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Commercial vehicle market in Japan - statistics & facts

Automotive manufacturers distinguish between passenger cars and commercial vehicles, namely buses and trucks. In Japan, the market for these vehicles is mainly supplied by the domestic automotive industry, much like the passenger car market. But unlike Japanese passenger cars, the main export destinations include the Middle East and Africa, besides Asia.
Apart from Toyota, the leading manufacturers specialized in commercial vehicles, including Isuzu, Hino, Mitsubishi Fuso, and UD Trucks. Their position in the domestic market has secured a reliable and close customer base with great trust in the companies' products.

Commercial vehicles: not to be confused with commercial use vehicles

Automotive manufacturers and Japanese Law employ different senses of ‘commercial’ for vehicles. Commercial use in the Japanese Road Transport Vehicle Law refers to vehicles transporting goods or people against a freight rate or fare, such as public buses. Any vehicle, which is not for commercial use, is in principle for private use. Following this definition, roughly two million out of more than 81 million vehicles on Japanese roads had a registration for commercial use.

Domestic market environment for commercial vehicles

Since the burst of ‘the bubble economy’ in the 1990s, the Japanese economy has grown slowly. Against this backdrop, the Japanese demographic is rapidly aging as the birth rate continues to be low, affecting demand and labor supply in the transportation sector. For example, rural depopulation locally reduces public transportation demand, at worst forcing bus lines to stop operations.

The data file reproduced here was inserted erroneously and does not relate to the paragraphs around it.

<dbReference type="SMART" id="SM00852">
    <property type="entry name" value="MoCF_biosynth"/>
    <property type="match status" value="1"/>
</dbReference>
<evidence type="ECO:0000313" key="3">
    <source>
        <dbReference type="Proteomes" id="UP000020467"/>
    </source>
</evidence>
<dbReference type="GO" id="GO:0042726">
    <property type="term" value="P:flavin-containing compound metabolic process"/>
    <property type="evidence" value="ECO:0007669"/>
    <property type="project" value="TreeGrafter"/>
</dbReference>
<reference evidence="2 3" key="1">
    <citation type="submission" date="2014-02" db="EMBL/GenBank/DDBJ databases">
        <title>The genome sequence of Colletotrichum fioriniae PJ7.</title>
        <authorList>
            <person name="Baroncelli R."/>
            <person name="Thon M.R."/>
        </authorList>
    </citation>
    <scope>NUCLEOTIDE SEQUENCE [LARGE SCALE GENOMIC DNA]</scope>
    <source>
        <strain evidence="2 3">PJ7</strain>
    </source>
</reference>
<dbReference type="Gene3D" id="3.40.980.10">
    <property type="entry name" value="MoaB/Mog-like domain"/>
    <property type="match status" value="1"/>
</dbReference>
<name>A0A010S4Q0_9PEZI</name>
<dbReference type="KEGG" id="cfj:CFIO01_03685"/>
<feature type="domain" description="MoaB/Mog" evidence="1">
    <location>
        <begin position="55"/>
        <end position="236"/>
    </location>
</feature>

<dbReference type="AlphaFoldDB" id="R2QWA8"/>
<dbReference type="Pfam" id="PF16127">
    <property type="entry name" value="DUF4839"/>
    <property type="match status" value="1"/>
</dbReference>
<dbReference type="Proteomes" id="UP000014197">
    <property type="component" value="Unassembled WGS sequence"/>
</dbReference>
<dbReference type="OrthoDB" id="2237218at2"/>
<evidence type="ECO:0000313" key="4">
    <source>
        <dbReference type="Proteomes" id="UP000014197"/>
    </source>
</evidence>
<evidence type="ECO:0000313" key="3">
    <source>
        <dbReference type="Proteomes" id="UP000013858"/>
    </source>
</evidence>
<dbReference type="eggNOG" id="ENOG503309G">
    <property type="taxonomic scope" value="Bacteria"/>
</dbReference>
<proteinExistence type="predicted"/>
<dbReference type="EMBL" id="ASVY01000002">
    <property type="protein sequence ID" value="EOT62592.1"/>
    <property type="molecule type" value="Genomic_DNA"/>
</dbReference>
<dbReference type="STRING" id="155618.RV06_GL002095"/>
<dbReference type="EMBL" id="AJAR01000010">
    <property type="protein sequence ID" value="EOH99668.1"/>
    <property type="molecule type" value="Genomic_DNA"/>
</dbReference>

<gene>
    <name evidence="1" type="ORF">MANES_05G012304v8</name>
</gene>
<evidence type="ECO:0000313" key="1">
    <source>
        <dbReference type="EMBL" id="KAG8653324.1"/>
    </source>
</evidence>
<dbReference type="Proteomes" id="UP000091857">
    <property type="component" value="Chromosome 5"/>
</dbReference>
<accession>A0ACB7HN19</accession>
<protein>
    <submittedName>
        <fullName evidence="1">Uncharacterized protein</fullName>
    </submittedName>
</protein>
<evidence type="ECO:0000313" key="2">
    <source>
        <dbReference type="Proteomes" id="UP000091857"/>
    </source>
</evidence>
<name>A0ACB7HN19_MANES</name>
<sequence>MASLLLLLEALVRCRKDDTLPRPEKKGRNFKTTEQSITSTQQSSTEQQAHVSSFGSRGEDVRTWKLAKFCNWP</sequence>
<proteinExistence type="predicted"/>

While the total number of passengers and buses slightly increased over the past decade, the number of trucks decreased, despite trucking's ongoing relevance for freight transportation. For trucking, the labor shortage of drivers is particularly severe, resulting in a thinned-out, older workforce operating heavier vehicles.

The potentials of CASE for commercial vehicles

The acronym CASE summarizing recent technological trends in the automotive industry stands for connectivity, autonomous driving, sharing, and electrification. In the context of labor shortages, the first two are of special relevance.
Connectivity refers to the transmission of information via networks between vehicles or vehicles and humans. What is called vehicle telematics may improve safety, productivity, and cost-efficiency.
One of the promising combinations of vehicle telematics and automated driving is truck-platooning, where trucks synchronize to follow the driving commands of the truck in the front, potentially also lowering fuel consumption.
Although it will still take time until driver intervention becomes obsolete, the first levels of autonomous driving already positively affect the labor shortage. Advanced driver-assistance systems (ADAS), like backup cameras and sensors, help potential commercial vehicle drivers, inexperienced or experienced, lowering hiring obstacles. 

Key figures

The most important key figures provide you with a compact summary of the topic of "Commercial vehicle market in Japan" and take you straight to the corresponding statistics.

Motor vehicle transportation in Japan

Bus enterprises in Japan

Truck replacement in Japan

Interesting statistics